Credit Suisse gained on the stock market on Thursday after snatching a $54 billion lifeline from the central bank in an effort to win back investor trust, but analysts are still skeptical about the major lender’s future.
After the collapse of Silicon Valley Bank and Signature Bank, two major lenders to the US tech sector, Switzerland’s second-largest lender experienced its worst-ever day on the stock exchange on Wednesday.
The Swiss National Bank intervened to save the day in an effort to reassure the markets after stock prices fell more than 30% to 1.55 Swiss francs.
Credit Suisse announced on Thursday that it would borrow 50 billion francs from the SNB to strengthen the group, hours before the stock market reopened.The troubled bank announced that it was also making buyback offers on debt totaling about $3 billion.
“These measures demonstrate decisive action to strengthen Credit Suisse as we continue our strategic transformation to deliver value to our clients and other stakeholders,” chief executive Ulrich Koerner said in a statement.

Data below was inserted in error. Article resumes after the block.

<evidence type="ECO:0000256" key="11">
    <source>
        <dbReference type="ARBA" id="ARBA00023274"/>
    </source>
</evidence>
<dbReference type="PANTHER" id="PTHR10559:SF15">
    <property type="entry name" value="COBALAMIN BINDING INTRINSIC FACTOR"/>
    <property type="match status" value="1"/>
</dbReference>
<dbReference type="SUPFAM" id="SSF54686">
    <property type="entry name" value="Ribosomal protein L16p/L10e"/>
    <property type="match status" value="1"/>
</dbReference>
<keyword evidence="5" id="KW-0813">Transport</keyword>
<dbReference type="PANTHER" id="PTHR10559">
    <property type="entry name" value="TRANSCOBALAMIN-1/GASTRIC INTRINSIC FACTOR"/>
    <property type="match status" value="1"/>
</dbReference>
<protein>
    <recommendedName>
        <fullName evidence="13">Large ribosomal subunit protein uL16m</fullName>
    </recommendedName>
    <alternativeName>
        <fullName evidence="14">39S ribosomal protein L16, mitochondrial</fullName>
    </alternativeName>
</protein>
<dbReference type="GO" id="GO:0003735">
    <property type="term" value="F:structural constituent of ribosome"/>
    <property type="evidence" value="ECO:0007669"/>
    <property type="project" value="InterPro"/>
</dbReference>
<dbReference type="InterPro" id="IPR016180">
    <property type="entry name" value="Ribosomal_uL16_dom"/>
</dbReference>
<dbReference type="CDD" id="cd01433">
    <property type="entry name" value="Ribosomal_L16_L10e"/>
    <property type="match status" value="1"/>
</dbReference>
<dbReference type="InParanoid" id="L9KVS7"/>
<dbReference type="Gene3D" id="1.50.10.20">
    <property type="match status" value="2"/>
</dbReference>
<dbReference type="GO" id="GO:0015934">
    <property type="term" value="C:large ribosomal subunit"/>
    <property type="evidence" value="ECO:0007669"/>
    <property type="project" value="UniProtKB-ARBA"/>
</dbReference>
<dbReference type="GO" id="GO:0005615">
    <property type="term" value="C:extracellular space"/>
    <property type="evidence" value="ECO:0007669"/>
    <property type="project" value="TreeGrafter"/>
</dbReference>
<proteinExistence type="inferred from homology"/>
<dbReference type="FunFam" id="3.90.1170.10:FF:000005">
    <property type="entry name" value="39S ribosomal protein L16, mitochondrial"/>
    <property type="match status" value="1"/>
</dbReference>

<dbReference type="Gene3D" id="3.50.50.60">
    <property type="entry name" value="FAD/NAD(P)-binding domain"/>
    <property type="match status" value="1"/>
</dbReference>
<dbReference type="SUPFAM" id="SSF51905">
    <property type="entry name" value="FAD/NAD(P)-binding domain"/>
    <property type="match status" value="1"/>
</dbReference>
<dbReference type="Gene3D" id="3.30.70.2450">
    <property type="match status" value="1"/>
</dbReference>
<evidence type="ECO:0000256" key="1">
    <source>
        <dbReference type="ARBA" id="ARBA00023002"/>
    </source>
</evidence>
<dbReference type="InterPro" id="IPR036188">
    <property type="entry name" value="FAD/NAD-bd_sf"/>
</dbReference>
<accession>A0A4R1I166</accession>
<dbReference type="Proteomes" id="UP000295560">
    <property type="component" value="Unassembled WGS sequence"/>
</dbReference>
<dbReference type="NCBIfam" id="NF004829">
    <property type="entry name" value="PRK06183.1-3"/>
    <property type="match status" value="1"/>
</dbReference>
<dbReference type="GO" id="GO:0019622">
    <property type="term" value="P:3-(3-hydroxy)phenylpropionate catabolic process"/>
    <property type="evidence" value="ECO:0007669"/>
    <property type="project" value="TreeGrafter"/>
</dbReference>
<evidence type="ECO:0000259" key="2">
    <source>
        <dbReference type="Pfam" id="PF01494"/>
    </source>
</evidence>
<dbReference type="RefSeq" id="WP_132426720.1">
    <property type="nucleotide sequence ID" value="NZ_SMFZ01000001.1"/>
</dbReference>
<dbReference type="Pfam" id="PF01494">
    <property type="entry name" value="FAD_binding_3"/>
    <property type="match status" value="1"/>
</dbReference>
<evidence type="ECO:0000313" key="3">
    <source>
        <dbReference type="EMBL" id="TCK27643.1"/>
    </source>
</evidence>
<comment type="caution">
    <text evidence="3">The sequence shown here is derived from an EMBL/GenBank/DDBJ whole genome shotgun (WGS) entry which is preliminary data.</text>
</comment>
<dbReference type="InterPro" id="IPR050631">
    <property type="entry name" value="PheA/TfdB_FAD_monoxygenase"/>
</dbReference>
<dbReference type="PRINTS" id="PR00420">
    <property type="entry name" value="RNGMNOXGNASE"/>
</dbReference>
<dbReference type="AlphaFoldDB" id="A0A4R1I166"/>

“My team and I are determined to advance quickly to deliver a simpler and more focused bank built around client needs,” the statement reads.
The actions appeared to have some impact because at 1200 GMT, shares of Credit Suisse were up 22% to 2.07 Swiss francs.The Swiss government — yet to say anything on the situation — was set to hold a special meeting on Thursday to discuss Credit Suisse, the national news agency ATS reported.
Following a joint statement on the situation around the world from the central bank and the Swiss financial regulator FINMA, the SNB loan to Credit Suisse was made.
They insisted that there was no direct risk of financial market contagion from the issues with specific American banks.